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Soul Stu In Exile: Preservation Hall Jazz Band

Tag(s): Show host blog
New Yorkers get up to Second line at Mckittrick.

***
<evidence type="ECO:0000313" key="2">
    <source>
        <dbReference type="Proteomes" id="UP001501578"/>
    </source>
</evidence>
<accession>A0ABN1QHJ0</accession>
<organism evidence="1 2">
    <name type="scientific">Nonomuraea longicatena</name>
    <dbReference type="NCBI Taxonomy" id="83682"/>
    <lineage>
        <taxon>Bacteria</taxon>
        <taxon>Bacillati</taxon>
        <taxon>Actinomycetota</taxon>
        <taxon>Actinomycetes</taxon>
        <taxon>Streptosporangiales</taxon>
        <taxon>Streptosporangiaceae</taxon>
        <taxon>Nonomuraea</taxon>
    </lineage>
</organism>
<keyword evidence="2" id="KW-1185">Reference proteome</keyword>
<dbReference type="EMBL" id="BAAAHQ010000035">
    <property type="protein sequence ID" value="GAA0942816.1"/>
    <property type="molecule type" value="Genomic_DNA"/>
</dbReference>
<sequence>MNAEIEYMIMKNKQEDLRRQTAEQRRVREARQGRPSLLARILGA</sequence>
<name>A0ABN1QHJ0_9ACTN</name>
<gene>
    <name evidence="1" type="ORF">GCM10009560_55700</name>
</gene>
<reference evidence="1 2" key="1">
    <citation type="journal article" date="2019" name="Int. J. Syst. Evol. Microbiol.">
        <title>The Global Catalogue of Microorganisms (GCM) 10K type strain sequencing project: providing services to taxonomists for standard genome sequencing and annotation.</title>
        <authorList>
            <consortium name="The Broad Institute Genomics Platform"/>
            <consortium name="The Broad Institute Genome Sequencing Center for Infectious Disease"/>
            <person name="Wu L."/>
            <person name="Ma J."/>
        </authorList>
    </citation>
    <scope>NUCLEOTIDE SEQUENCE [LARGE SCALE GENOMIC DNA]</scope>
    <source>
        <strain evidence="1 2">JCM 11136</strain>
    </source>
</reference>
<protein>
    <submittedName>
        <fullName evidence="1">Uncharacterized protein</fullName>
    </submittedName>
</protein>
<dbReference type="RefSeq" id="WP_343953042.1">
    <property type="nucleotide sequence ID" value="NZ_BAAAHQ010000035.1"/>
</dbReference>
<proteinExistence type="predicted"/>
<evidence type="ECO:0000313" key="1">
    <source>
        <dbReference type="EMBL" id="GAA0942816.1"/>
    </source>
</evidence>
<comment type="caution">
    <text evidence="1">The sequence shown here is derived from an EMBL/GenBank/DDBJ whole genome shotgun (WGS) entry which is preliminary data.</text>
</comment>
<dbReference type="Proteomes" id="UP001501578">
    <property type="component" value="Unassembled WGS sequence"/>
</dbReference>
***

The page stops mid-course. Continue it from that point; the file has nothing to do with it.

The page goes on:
If there actually is a Heaven, and if I ever make it there once I march on, if I don’t hear the Preservation Hall Jazz Band playing (in any incarnation from ’61 til present) then I’ll know I must be in the wrong place. Long before I was ever even thought of being born, this ensemble has carried the torch, keeping alive New Orleans most infamous and important export to the world, Jazz. But not just any kind of jazz, the generations old traditions of New Orleans jazz, some call it Dixieland, others call it Trad, whatever nomenclature is applied, one thing is for sure, it started in New Orleans and still thrives there to this day. Not on some museum nostalgia trip (though PHJB has been the subject of some fabulous exhibits), or as some historical gimmick, but as the centuries old art form that still continues to bring its listeners and players joy just as it always has. Preservation Hall has lived up to its name over the years, the dream made reality by Allen and Sandra Jaffe, two jazz lovers from Pennsylvania, who had the foresight and devotion upon coming to New Orleans to move down and open up a club to ensure that the music’s forefathers always had a home to share their amazing craft. The Jaffe’s, as legend has it, danced their way through the French Quarter as part of a second line, which ended at an art gallery, which, thanks to their gracious efforts, eventually became Preservation Hall, the same room we all know and love to this day. It was a labor of love and one that blossomed into a sacred institution, and still continues keeping its hallowed music alive and well, spreading its message all over the world. Allen Jaffe not only loved the music of New Orleans, but he was also able to play it with great finesse. He played with the band for many years bringing along his young son, Ben, to second lines and concerts, passing along this tradition. When Allen Jaffe marched on past this mortal coil, he left Ben to keep his flame burning. Ben Jaffe has done a remarkable job as Preservation Hall’s creative director and Tuba/bass player. Being ultra-savvy and in tune with our current times, Ben has also done a fabulous job of keeping PHJB fresh and current in this world of ever-changing music trends. Ben knows, just like all of us who enjoy PHJB, that this music is timeless. Whether the band is playing an old trad classic like “Bourbon St. Parade” a new original, or sitting in with modern bands like My Morning Jacket (whose lead singer Jim James co-produced PHJB’s new album) they never sacrifice their signature sound.